Delaware State News
This election year some local candidates have claimed that the state of Delaware needs more money through higher and new taxes. They believe that through additional revenue from taxpayers they can create new programs and departments to deal with our challenges of growing our economy, rebuilding our infrastructure and enhancing education.
As a father, a longtime community volunteer, a business owner and the former Mayor of Milford I have learned that more money does not mean more solutions. This is especially true when money is thrown at a problem before the issue is evaluated, discussed and fixed from within.
My mindset, and the mindset of many other Delawareans, is that our large issues involving the economy, infrastructure and education can be solved through building partnerships between communities, businesses and government that involves everyone.
The state of Delaware is already one of the highest spending states per capita, and as you may have seen, our results are less than impressive. The culture in Dover and by some candidates for office to throw more taxpayer money at our challenges has been a losing strategy for years.
Our financial problems in the state of Delaware do not come from a revenue problem but a lack of leadership to create long-term fiscal policies to steady resources in a moving economy.
In 2017 lawmakers cut 20 percent of critical services like local volunteer fire companies and senior centers while increasing taxes. This was done as a “sky is falling” scenario played out in Dover over a loss of $400 million in state revenue. This year the state generated an additional $800 million just months after the “state of the economy” was used as a political move to cut our local programs and raise taxes on all Delawareans. This could have been prevented with long-term, smart fiscal policies.
The biggest effort in 2018 was the development of Ken Simpler’s budget smoothing reforms. It’s simple: tie the growth in government to personal income, inflation and the economy. When times are good, we save the extra money and when times are bad, we spend the savings so that important services continue to be provided.
It’s amazing how controversial that idea became until you realize that there are those in the General Assembly who want to spend as much as they can, and create as many new government programs as possible.
Despite the endorsement of Gov. Carney, Treasurer Simpler, and more than half of the legislature, the Big Spenders were able to block the measure. I am convinced that future generations of Delawareans will thank us for these innovative reforms.
One of the most critical investments we can make in the lives of our local families is creating an environment for economic growth. With quality employment, our families can be self-reliant and control their own future.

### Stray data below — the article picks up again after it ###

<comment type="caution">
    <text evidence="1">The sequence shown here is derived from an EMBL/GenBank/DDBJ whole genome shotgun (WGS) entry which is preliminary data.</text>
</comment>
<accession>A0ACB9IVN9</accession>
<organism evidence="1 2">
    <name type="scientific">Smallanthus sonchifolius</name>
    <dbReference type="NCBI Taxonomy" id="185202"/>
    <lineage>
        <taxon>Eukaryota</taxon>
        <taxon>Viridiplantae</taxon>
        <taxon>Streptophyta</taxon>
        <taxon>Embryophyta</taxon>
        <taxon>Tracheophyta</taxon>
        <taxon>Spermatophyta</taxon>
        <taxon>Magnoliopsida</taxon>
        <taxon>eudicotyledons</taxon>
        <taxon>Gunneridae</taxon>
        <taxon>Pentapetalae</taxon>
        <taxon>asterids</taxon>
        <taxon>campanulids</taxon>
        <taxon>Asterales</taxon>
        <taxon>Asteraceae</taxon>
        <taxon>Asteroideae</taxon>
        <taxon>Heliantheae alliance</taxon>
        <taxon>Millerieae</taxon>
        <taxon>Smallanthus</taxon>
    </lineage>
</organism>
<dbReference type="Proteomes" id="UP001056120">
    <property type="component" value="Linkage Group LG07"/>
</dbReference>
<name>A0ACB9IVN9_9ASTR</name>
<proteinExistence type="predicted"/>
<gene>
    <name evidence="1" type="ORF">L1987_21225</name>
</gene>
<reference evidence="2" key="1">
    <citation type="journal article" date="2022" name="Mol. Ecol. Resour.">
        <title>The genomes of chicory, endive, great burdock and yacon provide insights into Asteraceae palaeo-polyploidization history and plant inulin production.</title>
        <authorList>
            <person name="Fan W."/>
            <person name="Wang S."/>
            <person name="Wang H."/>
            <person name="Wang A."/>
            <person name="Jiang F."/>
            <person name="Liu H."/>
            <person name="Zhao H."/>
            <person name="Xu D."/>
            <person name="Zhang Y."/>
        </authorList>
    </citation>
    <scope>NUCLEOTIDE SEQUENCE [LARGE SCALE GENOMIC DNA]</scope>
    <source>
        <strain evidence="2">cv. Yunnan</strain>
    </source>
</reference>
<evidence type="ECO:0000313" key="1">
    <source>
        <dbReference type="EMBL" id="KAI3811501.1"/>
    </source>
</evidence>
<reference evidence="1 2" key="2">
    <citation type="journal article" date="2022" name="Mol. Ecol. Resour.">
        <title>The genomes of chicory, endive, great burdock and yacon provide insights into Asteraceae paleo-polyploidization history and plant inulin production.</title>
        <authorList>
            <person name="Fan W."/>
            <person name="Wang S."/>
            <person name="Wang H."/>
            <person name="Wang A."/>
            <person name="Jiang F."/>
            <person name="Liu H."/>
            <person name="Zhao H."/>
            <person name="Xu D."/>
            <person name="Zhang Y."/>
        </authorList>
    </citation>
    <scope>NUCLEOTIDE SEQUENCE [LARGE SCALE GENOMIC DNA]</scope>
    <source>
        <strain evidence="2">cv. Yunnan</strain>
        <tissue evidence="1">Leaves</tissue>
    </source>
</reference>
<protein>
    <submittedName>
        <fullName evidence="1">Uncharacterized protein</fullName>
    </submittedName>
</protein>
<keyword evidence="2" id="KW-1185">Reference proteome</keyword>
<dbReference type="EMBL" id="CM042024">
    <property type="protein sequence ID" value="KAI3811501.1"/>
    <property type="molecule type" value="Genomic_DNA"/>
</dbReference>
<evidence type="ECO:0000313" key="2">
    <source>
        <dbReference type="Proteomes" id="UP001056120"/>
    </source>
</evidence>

In Milford, the investments made by Bayhealth Sussex Campus, Nemours Pediatric & Senior Care and Nationwide Health Services are all part of a collective effort to grow the local economy. A concern repeated across all sectors and sizes of business is the availability of a growing, strong workforce with the opportunity for continued education. In addition to increasing the quality of our great local public schools, we need to focus on vocation education and training, providing opportunities for our local residents to compete in this evolving economy.
Enhancing the quality of our education system must come from a culture of investing in the resources that really matter, great people. Although Milford has less money than other districts, Milford teachers, support professionals and administrators have built a successful culture that recently led to Milford High School being rated in the top five in the state by U.S. News and World Report.
We should not turn over funding of our schools to the same state government that performs so poorly across so many measures but instead give our schools the ability to adapt to local needs within each school district. Directing that money to local school districts must also be coupled with the ability for those local school districts to make decisions on where that money is spent.
This will allow more local control by individuals who understand the unique challenges of their communities and allow the public more oversight of where that money is spent. State mandates including state testing are taking valuable time and resources from the teachers and making it difficult for them to educate our children in a way that prepares them for life after high school.
We need to make policy decisions on education funding that allow Delaware, not the federal government, to make decisions on the future of our education system.
In an election year where many candidates are trying to divide our communities and its residents, we must remember that the solutions to our large challenges in Delaware will be solved with innovative solutions that come from partnerships between government, business and our local communities.
We can grow our economy and create high-quality, lasting jobs, rebuild our aging infrastructure and transportation systems and enhance public education and vocational training; but only if we work together for the common good of the people of Delaware.